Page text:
The new security requirements for traveling have made flying more difficult for everyone. For breastfeeding mothers who have to pump milk on the go, however, flying also could mean losing valuable breastmilk if their baby is not flying with them.
Journalist Erica Hill faced this first hand when airport security took her 15 ounces of pumped breast milk from her as she tried to travel. Though she had been told that flying with pumped milk was allowable, she soon learned that security only lets nursing mothers fly with milk if they have their infants with them. For mothers who are pumping while away from their infants and toddlers, this means saying goodbye to any milk they pumped while they were away.
“They took my milk,” I weakly told my husband, defeat in my voice, tears silently streaming. I knew it wasn’t personal. I knew they could have been far less understanding. And I knew there was nothing I could do.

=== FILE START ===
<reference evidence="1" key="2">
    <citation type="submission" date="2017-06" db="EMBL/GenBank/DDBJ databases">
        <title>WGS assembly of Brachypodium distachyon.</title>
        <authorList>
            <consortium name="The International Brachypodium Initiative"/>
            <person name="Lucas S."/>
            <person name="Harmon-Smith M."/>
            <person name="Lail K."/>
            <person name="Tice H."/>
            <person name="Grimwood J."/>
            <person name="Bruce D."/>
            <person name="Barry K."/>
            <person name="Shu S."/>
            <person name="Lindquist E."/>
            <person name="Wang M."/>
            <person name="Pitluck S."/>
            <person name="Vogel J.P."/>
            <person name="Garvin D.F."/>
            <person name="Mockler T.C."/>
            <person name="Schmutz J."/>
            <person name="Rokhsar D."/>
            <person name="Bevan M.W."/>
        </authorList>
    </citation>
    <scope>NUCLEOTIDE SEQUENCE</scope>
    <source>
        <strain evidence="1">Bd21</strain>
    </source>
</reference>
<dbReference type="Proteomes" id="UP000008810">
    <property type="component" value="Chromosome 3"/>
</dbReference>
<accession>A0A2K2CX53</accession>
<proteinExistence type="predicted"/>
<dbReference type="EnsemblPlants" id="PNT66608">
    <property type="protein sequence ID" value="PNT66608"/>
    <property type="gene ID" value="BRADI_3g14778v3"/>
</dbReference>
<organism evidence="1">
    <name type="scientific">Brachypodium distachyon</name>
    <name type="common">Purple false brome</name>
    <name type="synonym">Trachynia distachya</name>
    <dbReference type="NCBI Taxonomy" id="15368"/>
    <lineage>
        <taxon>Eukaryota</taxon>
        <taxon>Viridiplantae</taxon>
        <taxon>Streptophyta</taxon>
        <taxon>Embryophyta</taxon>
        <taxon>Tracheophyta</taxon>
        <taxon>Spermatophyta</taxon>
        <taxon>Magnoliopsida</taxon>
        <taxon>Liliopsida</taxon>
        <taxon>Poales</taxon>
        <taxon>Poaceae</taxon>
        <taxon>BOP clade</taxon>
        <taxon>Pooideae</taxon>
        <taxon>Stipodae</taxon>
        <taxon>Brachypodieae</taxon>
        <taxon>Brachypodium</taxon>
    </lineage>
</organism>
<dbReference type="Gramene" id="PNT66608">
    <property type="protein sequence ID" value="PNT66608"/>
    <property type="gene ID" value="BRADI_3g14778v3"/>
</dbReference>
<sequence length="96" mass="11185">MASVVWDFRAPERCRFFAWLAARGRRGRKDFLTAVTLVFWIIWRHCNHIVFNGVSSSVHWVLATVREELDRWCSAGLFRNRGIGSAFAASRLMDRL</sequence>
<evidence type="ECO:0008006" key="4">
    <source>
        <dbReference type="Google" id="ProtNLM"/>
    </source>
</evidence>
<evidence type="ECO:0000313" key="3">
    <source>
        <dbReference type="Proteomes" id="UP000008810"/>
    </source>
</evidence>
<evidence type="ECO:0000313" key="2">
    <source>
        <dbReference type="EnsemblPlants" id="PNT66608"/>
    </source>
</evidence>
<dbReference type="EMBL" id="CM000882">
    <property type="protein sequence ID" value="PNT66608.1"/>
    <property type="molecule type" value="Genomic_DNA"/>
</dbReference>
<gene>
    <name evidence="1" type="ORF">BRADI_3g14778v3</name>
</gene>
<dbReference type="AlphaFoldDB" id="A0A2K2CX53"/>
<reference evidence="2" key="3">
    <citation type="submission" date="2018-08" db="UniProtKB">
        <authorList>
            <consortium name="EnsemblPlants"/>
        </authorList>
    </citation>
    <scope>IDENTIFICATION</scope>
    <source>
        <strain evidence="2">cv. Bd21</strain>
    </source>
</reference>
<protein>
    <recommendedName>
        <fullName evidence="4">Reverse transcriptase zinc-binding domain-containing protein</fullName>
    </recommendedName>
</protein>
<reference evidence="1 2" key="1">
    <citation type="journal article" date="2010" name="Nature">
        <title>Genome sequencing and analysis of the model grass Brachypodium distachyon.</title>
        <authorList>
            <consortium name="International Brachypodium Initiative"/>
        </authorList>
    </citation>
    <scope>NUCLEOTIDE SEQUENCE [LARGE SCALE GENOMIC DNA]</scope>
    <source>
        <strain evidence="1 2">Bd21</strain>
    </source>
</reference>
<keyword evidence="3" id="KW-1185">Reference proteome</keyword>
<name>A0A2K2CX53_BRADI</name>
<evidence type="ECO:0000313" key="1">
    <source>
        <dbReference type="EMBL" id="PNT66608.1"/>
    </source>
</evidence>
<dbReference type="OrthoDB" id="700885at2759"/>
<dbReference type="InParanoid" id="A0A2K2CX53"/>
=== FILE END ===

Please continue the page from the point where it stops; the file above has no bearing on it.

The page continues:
In the efforts to prevent terrorists from bringing bombs and dangerous materials onto airplanes, few exceptions have been made. Certain liquids and materials are entirely off limits. However, mothers are questioning whether milk should be on that list. Many working mothers find themselves traveling without their families. For breastfeeding mothers, pumping and storing the milk is the best way to prevent their supply from decreasing and being able to provide that milk for their children even when they are away.
Should traveling mothers be able to fly with pumped breast milk when they don’t have their infants in tow? Is there a way that airport security can keep airplanes safe, and allow mothers to be able to provide breast milk on the go? – Summer, staff writer
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